Trump impeached, senate trial to decide fate
President Donald Trump has been impeached by the US house of representatives at the same time he was defiantly addressing a campaign rally in Battle Creek, Michigan.
The lower chamber of the congress found him guilty of abuse of office in the Ukrainian affair in which he was accused of seeking foreign interference in US politics an impeachable of offence.
Trump will remain in office until he is tried and convicted by the senate, a scenario considered unlikely because his Republican party has control of the upper chamber.
Unlike in Nigeria, an impeachment in the US does not mean automatic removal from office.
It is the equivalent of an indictment for wrongdoing but a trial will be held at the senate and a vote taken to either convict or acquit him.
If he remains in office after the senate trial that is expected to take place after the winter break in January, Trump will be joining a rare group of two other American presidents Andrew Johnson and Bill Clinton who were impeached but saved the hammer by the senate.
In Michigan, Trump told the rally: “While we’re creating jobs and fighting for Michigan, the radical left in Congress is consumed with envy and hatred and rage, you see what’s going on.”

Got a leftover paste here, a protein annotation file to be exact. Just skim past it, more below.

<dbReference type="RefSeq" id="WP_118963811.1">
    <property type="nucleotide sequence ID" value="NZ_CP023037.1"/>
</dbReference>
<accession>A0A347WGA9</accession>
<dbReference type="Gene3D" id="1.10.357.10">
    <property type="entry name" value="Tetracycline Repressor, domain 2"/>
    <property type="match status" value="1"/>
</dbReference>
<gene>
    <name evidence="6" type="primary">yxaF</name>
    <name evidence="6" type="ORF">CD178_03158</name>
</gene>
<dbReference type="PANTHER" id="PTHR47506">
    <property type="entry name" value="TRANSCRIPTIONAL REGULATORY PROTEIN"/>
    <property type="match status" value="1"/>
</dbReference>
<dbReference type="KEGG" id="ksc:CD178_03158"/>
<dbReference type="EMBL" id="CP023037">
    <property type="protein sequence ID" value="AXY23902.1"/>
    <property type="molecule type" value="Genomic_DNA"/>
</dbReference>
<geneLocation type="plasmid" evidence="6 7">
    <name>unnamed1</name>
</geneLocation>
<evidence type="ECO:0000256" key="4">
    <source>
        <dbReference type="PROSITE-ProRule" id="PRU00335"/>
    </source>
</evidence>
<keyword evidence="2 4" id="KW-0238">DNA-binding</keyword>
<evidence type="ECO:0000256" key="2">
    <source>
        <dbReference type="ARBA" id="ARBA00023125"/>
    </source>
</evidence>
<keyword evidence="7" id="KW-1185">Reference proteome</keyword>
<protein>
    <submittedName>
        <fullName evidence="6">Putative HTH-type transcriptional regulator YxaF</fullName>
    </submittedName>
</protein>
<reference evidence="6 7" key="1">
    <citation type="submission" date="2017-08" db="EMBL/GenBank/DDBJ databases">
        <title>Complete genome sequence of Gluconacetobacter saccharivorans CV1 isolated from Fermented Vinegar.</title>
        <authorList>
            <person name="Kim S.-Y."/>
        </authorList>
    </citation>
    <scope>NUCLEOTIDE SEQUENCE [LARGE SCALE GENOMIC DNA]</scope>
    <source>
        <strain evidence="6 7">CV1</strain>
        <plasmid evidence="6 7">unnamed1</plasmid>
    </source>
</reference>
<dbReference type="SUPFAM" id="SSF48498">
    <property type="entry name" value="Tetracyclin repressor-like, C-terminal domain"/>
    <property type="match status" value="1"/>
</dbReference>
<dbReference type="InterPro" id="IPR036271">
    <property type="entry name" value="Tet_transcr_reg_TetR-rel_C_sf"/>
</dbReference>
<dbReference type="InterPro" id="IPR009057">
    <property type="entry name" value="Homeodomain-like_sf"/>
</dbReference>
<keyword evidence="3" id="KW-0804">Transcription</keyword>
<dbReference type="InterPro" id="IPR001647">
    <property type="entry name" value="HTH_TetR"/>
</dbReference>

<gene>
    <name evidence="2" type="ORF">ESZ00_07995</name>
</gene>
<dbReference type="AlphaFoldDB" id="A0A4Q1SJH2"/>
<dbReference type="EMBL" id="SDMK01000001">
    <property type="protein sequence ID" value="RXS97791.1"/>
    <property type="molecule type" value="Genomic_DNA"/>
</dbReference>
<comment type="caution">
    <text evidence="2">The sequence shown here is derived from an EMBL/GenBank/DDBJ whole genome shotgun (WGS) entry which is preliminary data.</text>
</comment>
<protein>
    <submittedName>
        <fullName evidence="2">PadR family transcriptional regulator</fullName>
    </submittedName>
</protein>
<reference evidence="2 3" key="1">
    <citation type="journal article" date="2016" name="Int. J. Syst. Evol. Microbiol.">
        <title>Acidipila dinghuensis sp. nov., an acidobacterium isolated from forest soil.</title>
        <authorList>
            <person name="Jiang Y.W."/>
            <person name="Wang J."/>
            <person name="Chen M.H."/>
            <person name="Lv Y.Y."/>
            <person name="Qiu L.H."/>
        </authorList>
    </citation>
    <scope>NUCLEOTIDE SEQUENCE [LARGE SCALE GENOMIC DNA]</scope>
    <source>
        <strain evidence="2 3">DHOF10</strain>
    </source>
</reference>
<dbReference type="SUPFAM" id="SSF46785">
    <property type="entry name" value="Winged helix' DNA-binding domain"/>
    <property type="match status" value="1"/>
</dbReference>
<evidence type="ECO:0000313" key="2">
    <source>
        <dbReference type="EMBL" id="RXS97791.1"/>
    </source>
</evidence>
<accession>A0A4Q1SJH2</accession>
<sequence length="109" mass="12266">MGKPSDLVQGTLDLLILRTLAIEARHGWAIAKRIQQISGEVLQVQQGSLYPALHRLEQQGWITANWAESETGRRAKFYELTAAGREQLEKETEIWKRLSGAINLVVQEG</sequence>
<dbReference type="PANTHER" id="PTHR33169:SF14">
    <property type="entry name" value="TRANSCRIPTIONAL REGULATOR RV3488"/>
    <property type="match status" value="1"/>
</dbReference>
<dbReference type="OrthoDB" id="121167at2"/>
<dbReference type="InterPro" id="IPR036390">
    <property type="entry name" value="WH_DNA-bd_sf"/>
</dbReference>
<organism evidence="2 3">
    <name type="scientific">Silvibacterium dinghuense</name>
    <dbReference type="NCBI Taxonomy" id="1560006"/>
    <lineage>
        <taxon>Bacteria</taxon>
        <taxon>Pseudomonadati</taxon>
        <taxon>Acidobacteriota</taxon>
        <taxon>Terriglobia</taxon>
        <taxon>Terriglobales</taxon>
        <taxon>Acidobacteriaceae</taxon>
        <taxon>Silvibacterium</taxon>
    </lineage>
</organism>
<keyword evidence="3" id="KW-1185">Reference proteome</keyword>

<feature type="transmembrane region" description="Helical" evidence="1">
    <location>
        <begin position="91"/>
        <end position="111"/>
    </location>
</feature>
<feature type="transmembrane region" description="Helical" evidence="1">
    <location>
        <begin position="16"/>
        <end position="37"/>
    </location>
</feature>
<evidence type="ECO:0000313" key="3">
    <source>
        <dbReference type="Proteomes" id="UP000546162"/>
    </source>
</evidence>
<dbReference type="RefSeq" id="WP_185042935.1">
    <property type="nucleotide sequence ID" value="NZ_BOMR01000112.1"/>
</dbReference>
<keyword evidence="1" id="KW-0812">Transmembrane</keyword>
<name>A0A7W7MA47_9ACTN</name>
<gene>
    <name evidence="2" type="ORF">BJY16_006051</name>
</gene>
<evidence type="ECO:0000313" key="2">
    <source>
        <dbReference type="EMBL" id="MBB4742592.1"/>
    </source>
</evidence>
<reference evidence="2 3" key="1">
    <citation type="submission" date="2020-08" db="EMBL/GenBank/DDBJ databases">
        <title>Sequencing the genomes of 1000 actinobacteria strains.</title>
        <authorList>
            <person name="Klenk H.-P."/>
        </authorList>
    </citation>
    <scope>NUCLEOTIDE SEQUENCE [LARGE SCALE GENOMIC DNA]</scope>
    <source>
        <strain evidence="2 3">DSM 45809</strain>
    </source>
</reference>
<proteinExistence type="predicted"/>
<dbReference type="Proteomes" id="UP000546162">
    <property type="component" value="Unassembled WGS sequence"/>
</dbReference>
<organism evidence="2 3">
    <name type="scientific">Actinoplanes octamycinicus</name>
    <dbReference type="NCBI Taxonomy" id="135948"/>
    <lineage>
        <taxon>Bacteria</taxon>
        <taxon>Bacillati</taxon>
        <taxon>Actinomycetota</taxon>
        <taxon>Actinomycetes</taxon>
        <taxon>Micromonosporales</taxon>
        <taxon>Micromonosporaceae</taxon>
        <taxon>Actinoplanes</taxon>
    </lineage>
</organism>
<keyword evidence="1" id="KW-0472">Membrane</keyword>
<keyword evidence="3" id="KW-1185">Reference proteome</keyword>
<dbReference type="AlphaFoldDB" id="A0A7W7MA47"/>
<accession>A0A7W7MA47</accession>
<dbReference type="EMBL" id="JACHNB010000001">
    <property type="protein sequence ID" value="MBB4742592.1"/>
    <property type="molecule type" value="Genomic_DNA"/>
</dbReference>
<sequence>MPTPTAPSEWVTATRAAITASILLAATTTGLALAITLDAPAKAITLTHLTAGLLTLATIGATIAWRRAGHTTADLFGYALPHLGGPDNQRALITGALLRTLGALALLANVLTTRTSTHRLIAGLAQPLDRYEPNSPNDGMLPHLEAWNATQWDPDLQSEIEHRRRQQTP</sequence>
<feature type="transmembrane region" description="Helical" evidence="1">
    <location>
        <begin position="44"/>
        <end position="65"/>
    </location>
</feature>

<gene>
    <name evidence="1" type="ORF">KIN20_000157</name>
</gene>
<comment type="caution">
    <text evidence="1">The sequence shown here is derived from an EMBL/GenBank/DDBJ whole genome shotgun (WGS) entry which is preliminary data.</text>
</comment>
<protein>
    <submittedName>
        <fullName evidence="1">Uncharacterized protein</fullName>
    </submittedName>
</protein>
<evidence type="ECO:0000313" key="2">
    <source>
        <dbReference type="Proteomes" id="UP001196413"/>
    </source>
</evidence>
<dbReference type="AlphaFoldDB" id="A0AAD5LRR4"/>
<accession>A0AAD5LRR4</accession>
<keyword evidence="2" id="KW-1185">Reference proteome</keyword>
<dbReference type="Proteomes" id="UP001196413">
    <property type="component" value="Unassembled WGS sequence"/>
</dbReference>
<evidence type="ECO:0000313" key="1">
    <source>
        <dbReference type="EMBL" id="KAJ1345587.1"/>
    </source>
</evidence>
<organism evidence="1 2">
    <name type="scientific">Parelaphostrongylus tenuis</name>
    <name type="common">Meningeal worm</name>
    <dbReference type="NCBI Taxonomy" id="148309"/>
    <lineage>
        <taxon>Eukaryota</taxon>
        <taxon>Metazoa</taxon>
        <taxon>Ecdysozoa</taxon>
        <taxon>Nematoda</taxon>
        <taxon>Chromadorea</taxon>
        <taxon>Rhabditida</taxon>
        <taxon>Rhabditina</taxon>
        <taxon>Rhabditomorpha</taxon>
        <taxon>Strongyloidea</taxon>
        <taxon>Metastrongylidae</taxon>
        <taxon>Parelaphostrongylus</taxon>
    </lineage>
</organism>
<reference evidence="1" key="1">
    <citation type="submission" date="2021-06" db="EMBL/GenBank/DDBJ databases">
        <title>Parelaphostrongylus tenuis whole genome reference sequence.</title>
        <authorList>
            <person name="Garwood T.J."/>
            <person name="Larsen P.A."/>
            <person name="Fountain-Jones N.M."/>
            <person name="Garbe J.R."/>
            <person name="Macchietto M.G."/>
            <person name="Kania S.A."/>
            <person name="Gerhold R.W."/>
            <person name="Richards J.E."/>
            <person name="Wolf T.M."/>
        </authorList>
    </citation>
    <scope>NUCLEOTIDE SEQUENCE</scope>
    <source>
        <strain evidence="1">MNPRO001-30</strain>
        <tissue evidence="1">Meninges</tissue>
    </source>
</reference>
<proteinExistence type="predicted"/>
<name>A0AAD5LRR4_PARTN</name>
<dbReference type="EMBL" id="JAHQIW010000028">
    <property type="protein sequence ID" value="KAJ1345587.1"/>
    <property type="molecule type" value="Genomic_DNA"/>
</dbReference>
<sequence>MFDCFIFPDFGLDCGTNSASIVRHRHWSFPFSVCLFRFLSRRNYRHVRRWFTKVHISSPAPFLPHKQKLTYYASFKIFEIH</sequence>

In a vote that was very partisan, 230 Democrats voted to find Trump guilty while 197 Republicans sought to absolve him on the first charge.
Tulsi Gabbard, a Democrat running for president in 2020, voted “present” — refusing to vote for or against.
A second vote on “obstruction of congress” followed a similar partisan pattern, with 229 Democrats voting “yea” to the charge and 198 Republicans saying “nay”.
At about 8:30pm local time (02:30am in Nigeria), the house called for votes on the two charges.
The first bordered abuse of power over his alleged attempt to pressure Ukraine to announce investigations into Joe Biden, his Democratic political rival.
Second is obstruction of congress — for allegedly refusing to co-operate with the impeachment inquiry, withholding documentary evidence and barring his aides from testifying.
Before the vote, the president had sent an angry letter to Speaker Nancy Pelosi, accusing her of declaring “open war on American democracy”.
After the impeachment, White House press secretary, Stephanie Grisham, issued a statement describing it as “the culmination in the House of one of the most shameful political episodes in the history of our nation.”